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What’s behind the great results of Roadcheck 2008?

BOWMANVILLE, Ont. -With so many issues facing the trucking industry, many wonder how this year's Roadcheck Safety Blitz returned such successful results.





BOWMANVILLE, Ont. -With so many issues facing the trucking industry, many wonder how this year’s Roadcheck Safety Blitz returned such successful results.

The Roadcheck Safety blitz is an annual event, with this year producing the best results and the fewest drivers put out-of-service in its 21-year history. During the first week of June, CVSA-and FMCSA-certified inspectors at 1,683 locations across North America randomly pulled over trucks and buses for a North American Standard Level 1 inspection. Of the 67,931 trucks and buses pulled over, an astounding 94.7% passed the evaluation, proving that today’s trucks and drivers are safer than they have ever been.

But what is at the cause of this extreme commitment to safety? Truck News stopped by the Fifth Wheel Truck Stop in Bowmanville, Ont. to find out what is making the industry the safest it has ever been.

Dale Johnstone, who drives for Barry Direct, argues that safety regulations are being enforced beyond necessity.

“There’s a big emphasis on road safety right now, and it’s normal for truck drivers to make sure their trucks are driving safely and are road-safe before they hit the highways,” Johnstone said. “Everyone’s safe before we go. Everyone has to do their road checks and their annual safety checks before they can even start their truck up so it’s normal procedure. I think that trucks are even safer today than they need to be.”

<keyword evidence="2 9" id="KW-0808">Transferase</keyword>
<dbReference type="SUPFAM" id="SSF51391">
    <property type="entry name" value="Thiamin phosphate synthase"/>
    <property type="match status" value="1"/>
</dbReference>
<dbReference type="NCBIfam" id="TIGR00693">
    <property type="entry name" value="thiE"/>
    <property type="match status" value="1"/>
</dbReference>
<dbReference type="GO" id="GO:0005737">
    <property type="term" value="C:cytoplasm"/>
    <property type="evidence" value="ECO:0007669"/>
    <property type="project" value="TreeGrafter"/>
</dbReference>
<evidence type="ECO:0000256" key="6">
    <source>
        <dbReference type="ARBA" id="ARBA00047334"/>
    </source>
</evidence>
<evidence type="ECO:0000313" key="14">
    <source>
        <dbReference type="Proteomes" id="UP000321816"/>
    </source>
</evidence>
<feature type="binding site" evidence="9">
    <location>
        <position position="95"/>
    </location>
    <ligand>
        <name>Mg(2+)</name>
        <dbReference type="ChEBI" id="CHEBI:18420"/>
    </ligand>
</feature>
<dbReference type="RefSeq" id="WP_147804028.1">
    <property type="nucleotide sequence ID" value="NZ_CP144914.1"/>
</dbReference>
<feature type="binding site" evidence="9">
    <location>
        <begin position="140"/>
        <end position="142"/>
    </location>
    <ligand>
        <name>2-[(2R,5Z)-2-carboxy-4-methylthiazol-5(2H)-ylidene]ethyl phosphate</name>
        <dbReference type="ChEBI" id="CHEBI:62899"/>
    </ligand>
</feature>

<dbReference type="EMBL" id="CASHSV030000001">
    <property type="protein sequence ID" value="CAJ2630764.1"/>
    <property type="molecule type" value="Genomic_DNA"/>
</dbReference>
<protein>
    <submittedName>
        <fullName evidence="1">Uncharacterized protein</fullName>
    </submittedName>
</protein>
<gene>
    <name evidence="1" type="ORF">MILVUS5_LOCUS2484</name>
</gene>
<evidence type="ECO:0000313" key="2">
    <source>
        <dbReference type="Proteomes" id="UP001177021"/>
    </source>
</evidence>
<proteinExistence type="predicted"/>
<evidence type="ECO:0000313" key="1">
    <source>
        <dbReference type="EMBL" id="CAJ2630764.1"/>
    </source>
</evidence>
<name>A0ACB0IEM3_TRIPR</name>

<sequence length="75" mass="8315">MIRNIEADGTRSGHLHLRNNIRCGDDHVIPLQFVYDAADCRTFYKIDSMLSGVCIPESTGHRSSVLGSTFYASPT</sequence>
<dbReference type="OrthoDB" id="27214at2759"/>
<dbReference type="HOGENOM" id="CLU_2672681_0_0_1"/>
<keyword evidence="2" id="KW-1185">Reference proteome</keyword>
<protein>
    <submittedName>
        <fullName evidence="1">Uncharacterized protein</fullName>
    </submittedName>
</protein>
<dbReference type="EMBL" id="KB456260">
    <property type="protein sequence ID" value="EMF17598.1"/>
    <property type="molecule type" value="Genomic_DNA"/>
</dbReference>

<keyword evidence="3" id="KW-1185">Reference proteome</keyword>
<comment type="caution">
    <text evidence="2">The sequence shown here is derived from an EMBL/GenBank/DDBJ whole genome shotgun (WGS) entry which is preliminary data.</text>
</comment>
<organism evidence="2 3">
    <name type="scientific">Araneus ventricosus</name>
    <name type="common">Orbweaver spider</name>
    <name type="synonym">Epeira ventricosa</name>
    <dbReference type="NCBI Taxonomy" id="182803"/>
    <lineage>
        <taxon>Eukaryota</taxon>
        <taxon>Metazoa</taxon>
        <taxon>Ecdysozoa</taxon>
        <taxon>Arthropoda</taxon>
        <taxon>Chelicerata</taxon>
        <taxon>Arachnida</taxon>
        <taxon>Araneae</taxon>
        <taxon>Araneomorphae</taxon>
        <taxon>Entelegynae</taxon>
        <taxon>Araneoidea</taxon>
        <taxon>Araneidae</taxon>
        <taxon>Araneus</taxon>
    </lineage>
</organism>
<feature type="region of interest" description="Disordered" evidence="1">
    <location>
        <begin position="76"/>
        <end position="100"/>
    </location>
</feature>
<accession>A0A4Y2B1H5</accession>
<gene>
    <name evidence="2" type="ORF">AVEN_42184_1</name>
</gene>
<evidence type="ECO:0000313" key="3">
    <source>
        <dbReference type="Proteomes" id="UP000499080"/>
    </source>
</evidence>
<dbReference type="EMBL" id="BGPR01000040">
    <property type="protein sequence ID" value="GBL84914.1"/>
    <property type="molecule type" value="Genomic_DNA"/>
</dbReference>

Richard Solomen, who works for the Ministry of Correctional Services in Milton, Ont. argues that it just makes sense to keep your truck up to safety standards.

“Well, it gets pretty expensive to take a truck off the road, and with the time involved, it’s better to invest the time making sure you have a safe truck so you don’t have to go through all of that,” Solomen explains.

“Trucks are absolutely safer today than they ever have been. I’ve noticed a lot less trucks off the side of the road, a lot less breakdowns and that type of thing.”

Joe Dignard, who retired from Canadian Kenworth in 2002, offers his opinion based on his 42 years behind the wheel.

“They’re forcing the drivers and the companies, not just the drivers, to bring their trucks up to standard, suspension-wise and fuel-wise, right down the line, brakes, tires, everything,” Dignard said. “There are much fewer wheels coming off the trucks now. They’re forcing them to maintain things a lot better than before. I also find the drivers are a little more conscious of what they’re doing. I think drivers have to know more about their trucks now than ever before. They have to. They’re forcing them to with the A/Z licence and all that, they’ve got to be more knowledgeable.”

Bill Martinusen, who drives for Roadex Services in Saskatoon, Sask., believes that road safety is the key to survival in this industry.

“There are less trucks on the road in general, there are less old trucks on the road, and because of enforcement, people are forced to keep their trucks in better shape,” Martinusen said.

“I think it’s just a cost benefit to have your truck in better shape than in poor shape. If your truck’s sitting on the side of the road broke down, it doesn’t make you any money. If your truck’s in good shape you can keep running down the road and make money. It’s that simple.”n

– Jared Lindzon is enrolled in media studies at the University of Western Ontario and will be working as a summer intern at Business Information Group. He can be reached at jlindzon@bizinfogroup.ca.


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